Those are just samples; there are innumerable examples online, and you can find ones that resonate. But before the conversation gets going, either appoint one person to capture everything on a whiteboard or split up the duties. When you’re done, you want everyone to have a list of what’s important to them and a timeline. You’ll be surprised at the way talking about goals with others can make them feel tangible – and you may find shared goals or sources of support you hadn’t thought of.
Getting Practical and Tactical: Build Your Team
Getting a plan in place starts with you, but getting it over the finish line often requires professional resources. Because most of your goals are rooted in finances and career, starting to build a life team with financial expertise makes sense.
The model for financial advisors now reflects the two biggest priorities most people articulate, specialization and customization.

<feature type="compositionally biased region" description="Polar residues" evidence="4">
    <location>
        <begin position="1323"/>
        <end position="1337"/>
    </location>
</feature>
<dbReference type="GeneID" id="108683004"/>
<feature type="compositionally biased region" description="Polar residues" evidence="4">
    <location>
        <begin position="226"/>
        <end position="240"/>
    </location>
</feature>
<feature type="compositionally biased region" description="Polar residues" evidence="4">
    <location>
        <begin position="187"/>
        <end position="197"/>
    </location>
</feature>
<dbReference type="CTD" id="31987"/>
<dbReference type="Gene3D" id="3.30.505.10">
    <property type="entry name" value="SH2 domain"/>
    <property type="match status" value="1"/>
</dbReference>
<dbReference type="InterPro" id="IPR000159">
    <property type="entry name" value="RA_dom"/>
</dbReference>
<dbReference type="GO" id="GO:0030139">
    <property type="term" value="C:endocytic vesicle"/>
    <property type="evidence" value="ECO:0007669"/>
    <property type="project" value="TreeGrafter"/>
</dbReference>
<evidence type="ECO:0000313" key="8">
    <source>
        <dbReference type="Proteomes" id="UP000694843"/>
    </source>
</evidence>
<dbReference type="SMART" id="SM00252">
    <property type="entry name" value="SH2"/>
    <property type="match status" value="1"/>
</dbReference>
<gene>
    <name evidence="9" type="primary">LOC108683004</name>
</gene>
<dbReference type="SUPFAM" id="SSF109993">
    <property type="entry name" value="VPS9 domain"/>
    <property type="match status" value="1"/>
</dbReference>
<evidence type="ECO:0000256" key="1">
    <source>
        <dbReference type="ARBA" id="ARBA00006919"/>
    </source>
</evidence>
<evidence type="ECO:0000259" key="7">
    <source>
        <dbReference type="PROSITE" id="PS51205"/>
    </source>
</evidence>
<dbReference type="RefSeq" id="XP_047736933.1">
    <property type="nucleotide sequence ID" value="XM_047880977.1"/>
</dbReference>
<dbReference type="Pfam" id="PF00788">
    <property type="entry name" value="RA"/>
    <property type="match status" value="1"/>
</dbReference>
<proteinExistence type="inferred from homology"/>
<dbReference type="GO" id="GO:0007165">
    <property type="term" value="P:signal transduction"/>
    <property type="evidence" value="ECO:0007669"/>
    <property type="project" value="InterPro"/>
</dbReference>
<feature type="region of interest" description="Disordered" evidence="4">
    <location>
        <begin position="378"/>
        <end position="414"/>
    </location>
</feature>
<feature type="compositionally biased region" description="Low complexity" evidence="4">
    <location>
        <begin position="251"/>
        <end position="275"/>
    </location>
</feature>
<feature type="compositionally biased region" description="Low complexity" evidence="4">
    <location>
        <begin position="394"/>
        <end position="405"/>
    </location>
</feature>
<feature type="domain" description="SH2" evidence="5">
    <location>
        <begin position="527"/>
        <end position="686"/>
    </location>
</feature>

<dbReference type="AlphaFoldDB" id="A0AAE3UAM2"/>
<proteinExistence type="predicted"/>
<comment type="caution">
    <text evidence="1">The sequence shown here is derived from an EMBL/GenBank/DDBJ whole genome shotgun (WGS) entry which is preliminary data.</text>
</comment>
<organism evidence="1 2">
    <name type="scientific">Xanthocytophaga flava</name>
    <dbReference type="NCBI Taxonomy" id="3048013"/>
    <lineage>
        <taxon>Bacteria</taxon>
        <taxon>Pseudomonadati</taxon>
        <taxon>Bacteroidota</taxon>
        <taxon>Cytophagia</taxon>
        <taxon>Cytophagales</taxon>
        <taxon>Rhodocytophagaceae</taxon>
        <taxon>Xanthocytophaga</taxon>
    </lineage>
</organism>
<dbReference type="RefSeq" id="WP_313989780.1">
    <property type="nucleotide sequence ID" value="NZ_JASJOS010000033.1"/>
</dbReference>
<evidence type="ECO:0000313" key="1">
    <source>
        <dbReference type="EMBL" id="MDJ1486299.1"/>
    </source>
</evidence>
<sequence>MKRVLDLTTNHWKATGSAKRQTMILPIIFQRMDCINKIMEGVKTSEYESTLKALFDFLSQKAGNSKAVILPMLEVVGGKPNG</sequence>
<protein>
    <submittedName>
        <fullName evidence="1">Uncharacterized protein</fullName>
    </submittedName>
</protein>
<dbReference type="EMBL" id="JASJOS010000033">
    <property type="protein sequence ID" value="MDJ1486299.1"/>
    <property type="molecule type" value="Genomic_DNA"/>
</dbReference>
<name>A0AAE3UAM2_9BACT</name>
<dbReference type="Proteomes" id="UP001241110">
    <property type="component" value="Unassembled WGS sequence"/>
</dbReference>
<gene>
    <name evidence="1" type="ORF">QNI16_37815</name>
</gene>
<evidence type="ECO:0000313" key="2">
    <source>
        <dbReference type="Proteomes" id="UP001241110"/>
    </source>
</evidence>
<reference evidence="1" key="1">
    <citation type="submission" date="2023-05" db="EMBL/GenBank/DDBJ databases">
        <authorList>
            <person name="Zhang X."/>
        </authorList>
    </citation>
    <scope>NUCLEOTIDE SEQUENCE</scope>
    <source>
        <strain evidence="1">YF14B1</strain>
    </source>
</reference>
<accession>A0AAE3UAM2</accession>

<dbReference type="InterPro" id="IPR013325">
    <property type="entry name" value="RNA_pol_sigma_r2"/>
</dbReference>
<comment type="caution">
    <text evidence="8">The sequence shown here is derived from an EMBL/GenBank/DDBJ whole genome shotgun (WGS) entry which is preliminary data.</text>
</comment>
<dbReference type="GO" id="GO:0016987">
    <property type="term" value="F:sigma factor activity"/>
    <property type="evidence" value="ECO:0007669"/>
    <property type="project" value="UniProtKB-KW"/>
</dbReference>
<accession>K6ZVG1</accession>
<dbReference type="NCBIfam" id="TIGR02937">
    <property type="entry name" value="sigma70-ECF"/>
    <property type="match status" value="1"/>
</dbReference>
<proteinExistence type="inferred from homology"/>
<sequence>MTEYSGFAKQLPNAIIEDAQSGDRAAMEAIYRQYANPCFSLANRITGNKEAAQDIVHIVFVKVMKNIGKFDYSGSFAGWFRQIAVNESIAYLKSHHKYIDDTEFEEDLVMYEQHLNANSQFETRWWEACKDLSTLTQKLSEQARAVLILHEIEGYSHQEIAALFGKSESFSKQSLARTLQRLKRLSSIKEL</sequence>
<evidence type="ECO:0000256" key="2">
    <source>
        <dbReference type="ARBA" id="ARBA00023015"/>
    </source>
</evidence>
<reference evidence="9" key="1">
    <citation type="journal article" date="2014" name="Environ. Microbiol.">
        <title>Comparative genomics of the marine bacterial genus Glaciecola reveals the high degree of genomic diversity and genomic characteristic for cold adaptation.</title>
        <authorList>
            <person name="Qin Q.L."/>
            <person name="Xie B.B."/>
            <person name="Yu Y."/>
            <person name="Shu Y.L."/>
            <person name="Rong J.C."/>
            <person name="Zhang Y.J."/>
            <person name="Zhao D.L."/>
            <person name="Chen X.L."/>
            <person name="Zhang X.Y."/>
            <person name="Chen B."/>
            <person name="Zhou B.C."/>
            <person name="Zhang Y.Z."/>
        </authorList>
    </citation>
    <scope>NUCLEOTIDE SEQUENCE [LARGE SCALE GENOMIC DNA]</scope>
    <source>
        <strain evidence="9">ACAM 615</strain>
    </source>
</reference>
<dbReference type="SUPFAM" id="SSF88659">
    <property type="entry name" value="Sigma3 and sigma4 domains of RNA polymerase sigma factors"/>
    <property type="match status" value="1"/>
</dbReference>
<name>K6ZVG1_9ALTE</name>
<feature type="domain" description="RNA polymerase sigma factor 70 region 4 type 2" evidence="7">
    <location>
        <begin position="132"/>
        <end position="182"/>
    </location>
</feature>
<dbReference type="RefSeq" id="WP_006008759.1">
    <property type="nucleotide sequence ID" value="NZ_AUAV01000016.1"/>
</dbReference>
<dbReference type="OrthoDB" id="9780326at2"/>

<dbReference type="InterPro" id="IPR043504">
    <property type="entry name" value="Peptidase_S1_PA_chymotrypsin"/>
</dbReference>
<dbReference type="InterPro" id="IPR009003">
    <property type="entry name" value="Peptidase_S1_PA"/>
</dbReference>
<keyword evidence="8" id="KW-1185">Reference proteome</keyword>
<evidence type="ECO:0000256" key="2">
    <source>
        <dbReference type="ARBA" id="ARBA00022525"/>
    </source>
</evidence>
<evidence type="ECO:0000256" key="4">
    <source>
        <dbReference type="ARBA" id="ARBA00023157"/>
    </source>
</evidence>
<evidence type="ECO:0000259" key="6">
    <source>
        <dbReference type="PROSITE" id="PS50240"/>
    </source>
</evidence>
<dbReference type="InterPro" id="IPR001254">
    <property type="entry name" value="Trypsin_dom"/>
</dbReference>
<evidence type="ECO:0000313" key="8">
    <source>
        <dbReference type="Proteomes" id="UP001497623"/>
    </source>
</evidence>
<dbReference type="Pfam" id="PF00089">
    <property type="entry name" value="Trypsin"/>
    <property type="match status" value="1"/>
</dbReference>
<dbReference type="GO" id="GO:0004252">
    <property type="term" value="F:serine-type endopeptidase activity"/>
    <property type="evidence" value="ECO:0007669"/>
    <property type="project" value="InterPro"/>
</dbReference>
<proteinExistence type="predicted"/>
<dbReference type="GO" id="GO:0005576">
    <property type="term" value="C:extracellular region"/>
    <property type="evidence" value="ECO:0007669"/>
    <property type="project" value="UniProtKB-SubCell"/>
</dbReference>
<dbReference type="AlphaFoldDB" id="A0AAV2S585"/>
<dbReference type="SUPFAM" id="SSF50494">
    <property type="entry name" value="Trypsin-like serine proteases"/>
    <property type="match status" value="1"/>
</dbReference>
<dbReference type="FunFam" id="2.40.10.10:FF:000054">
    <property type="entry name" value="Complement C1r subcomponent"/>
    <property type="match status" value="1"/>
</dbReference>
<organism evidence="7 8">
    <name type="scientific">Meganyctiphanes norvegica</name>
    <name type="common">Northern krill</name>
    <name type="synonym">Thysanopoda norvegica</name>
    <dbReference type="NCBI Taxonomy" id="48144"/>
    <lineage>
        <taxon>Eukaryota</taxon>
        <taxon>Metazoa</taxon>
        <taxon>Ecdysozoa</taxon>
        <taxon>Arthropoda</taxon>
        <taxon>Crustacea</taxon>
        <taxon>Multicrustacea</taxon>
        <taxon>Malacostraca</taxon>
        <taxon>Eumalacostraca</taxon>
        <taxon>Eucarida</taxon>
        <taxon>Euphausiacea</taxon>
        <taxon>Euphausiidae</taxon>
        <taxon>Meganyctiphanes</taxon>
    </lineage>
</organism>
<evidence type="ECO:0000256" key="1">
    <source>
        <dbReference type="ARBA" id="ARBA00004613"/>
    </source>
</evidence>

They want to work with someone that understands them, their life, and their challenges. Financial advisory has evolved to be very niche-focused, and that’s a good thing. No matter what stage you are at, you can likely find someone that specializes in “you.” Here’s a short list:
- Early career professional making your first money but also paying down school debt
- In the deep middle of your career, where you’re piling up successes and responsibilities, and you want to get it right
- Are at a point where flexibility is the most important thing
- Need to pay for college
- Have equity compensation
- Are planning an active retirement
- Are building a business – or planning to sell your business
There are many more, and you won’t have trouble finding someone that understands the nuance of what you need. They also are able to bring broad-spectrum expertise and to prepare you for the next stage.
When it comes to how you want to work with them, the fee-only model for financial advice puts you first. It allows you and the advisor to be on the same side of the table and to customize the advice you get.
The Bottom Line
Making resolutions is a great first step, but getting the resources to carry them through and make them have a lasting impact is the key to setting yourself up for a successful 2023.